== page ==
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It's always a little weird when a couple looks like they could be related, but Brit explains the science behind why it's not totally creepy! It involves percentages and kind of uncomfortable rating systems!

Hosted by: Brit Garner
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You've probably been there. You're sitting on the bus or the subway, and across from you are two people you're pretty sure are siblings because, y'know, they look really similar.

And then they start making out. So … not siblings. Hopefully.

As strange as it sounds, multiple studies have shown that we find people who look like us more attractive. And it might be because, like the rest of animal kingdom, we're just trying to pass along our genes. People often choose partners that are similar to them in everything from personality to age to education level.

Which isn't too surprising. These are all examples of assortative mating: our tendency to select our life partners with an eye for certain traits and characteristics. Liking someone with the same interests and experiences makes sense -- but research suggests we prefer people who look like us, too.

For example, one study published in 2013 in PLOS One showed that subjects found their partner's face more attractive after it was digitally mixed with their own. Twenty heterosexual couples were asked to look at photos of seven versions of their partner's face. Each version was blended with another face -- some male, some female, some average-looking, and some really attractive.

Most importantly, one of the versions mixed the partner's face with the subject's face, although the subject didn't know it. And as a control, one of the versions combined mirrored versions of the partner's face -- so, it was all the same person, but the image looked digitally altered just like the rest of them and didn't stand out. When the subjects were asked to rank the photos from most to least attractive, they liked the version that was blended with their own face the most.

They liked it even more than the control, which was made up of just their partner's face. It might seem weird to want to date someone who looks like you. Sure, we tend to prefer things that we've seen before, and there's nothing more familiar than the person in the mirror.

Even so, incest is kind of a bad thing. Just ask the royal families of Europe or the Targaryens. So you'd think we'd have evolved to not be attracted to people who look like us.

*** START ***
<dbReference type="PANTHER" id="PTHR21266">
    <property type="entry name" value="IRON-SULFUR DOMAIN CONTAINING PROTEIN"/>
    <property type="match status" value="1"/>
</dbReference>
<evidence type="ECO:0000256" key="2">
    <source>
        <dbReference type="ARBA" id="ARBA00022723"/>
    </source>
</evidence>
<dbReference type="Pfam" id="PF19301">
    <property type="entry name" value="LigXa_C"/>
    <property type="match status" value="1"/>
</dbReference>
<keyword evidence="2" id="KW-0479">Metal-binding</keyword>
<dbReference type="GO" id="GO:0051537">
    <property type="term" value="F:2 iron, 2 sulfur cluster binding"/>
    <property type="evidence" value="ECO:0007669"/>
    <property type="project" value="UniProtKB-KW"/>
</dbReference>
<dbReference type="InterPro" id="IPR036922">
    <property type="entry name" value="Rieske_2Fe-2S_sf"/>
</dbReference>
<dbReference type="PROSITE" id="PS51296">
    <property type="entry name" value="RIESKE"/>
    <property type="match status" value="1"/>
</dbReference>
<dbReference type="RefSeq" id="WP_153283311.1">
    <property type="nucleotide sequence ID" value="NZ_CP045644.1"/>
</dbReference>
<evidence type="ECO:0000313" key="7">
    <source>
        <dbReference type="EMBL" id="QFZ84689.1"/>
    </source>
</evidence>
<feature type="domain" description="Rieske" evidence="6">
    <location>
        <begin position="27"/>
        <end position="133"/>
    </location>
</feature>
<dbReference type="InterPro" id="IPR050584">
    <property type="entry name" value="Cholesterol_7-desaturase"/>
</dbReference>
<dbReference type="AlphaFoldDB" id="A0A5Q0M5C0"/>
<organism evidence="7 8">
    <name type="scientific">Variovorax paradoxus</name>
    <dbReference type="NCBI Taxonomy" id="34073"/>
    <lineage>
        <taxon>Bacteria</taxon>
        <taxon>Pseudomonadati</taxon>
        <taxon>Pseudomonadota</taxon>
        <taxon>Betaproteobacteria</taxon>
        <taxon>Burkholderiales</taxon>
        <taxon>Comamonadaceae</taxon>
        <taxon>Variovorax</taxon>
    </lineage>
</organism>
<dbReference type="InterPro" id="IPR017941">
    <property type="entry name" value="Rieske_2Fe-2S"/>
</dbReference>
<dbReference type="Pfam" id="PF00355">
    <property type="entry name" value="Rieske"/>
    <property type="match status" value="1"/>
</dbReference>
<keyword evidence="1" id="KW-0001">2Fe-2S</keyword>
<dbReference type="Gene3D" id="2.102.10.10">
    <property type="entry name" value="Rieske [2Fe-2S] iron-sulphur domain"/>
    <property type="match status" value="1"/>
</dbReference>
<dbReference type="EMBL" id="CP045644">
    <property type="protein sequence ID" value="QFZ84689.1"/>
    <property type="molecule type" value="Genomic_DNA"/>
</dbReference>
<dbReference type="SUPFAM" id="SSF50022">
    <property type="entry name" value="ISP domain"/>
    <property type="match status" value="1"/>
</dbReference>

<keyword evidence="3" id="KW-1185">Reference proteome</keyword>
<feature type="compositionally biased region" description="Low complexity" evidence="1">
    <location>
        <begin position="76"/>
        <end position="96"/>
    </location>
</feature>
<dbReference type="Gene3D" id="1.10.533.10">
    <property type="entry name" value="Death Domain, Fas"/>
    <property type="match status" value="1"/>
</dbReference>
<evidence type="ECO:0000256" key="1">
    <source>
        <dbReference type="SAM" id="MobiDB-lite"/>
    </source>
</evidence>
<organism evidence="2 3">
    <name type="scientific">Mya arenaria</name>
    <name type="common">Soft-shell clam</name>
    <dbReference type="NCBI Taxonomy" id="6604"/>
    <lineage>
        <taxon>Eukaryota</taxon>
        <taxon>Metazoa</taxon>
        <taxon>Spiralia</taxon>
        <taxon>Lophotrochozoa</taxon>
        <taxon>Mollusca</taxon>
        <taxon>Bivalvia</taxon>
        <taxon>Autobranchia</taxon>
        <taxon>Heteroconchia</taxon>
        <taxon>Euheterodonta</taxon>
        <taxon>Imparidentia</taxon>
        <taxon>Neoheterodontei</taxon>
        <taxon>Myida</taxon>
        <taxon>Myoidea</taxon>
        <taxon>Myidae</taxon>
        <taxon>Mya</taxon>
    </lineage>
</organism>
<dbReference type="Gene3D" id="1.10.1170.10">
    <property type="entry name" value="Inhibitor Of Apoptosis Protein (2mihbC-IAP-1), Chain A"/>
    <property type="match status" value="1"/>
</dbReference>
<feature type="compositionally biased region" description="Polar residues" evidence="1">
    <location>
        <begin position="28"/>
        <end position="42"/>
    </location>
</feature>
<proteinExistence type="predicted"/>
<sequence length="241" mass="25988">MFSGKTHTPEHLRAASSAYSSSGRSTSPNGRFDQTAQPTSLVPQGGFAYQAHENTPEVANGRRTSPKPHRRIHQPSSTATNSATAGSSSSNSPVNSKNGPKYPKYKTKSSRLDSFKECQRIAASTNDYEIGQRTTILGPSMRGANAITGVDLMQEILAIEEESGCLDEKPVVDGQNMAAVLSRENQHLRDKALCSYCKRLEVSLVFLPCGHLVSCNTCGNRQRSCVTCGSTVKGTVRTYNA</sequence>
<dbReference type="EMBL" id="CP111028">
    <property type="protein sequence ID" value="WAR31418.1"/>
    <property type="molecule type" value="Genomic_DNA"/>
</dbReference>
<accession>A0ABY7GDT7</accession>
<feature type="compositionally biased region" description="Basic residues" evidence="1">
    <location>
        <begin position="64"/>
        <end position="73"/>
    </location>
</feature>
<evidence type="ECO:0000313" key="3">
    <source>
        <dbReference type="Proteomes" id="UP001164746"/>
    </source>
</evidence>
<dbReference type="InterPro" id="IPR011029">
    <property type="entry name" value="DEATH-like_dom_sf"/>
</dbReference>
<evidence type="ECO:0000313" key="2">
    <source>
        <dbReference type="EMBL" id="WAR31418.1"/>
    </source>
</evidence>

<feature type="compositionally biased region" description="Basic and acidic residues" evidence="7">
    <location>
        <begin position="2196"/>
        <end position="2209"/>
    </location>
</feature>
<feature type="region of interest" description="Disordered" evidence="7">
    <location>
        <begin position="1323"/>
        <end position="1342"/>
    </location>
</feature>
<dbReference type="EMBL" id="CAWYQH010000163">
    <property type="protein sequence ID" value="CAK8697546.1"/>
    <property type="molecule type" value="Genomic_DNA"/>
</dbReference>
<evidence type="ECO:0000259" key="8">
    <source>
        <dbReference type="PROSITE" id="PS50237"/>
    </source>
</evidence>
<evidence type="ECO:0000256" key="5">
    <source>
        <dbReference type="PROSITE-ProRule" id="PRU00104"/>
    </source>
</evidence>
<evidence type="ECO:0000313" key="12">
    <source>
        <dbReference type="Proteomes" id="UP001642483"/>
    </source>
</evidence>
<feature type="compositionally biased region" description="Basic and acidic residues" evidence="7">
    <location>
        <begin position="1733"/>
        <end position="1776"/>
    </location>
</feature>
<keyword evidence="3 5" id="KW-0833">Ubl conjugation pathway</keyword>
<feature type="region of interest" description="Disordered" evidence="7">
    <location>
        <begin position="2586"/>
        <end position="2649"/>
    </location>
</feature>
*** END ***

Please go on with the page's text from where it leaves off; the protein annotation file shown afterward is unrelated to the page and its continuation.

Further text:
But some research suggests that we're attracted to people who look like us because we are actually looking for some genetic similarity in our partners. A 2014 study published in the Proceedings of the National Academy of Sciences compared the genetic data for 862 older, married couples, and found that the married couples were more genetically similar than random, non-married pairs. In fact, the more genetically similar two of the subjects were, the more likely they were to be married.

Now, that definitely doesn't mean having similar genes automatically means you're going to get married. But the fact that scientists saw that relationship is still pretty strange. There seems to be a happy medium when it comes to genetics, though.

You might find someone especially attractive when they have some genetic similarity, but not too much. In that study I mentioned earlier, where subjects rated different pictures of their partners, the researchers also did a second experiment. They digitally combined different amounts of the subject's face with their partner's face, and they found that adding too much or too little of the subject's face made that version of their partner seem less attractive.

It was that middle amount of similarity -- about 22% -- that made their partner appear more attractive than normal. Research in both animal and human populations has found that picking a partner with some genetic similarity is related to more stable partnerships, more children, and greater altruism among family members. Evolutionary theory says we're always trying to pass along our genes by raising our kids until they're old enough to start their own families — and a partner that shares more of your genes has extra motivation to do that, too.

Plus, partners with similar genetics often share other characteristics, like personality, which can make for a more stable relationship. So from an evolutionary standpoint, it makes some sense to select a partner who looks like you. But we've also learned that too much similarity can increase our odds of passing along dangerous recessive traits or other developmental problems.

Plus it's just plain creepy. So for a safe, genetically-similar, non-creepy middle ground, we find people who look like us. This doesn't mean you have to pick a partner who looks like you, obviously.

Those other traits we select for, like personality and educational level, are usually more important for stable relationships than whether or not you get confused for cousins all the time. Physical similarity just seems to be another factor we consider before deciding to swipe right on Tinder -- and it's probably not the most important one. So don't be too weirded out.

We'll let the Targaryens keep on keeping on, and the rest of us can get back to our normal lives. Thanks for watching this episode of SciShow Psych, brought to you by our patrons on Patreon! If you'd like to help us keep researching weird questions like this one, you can head over to

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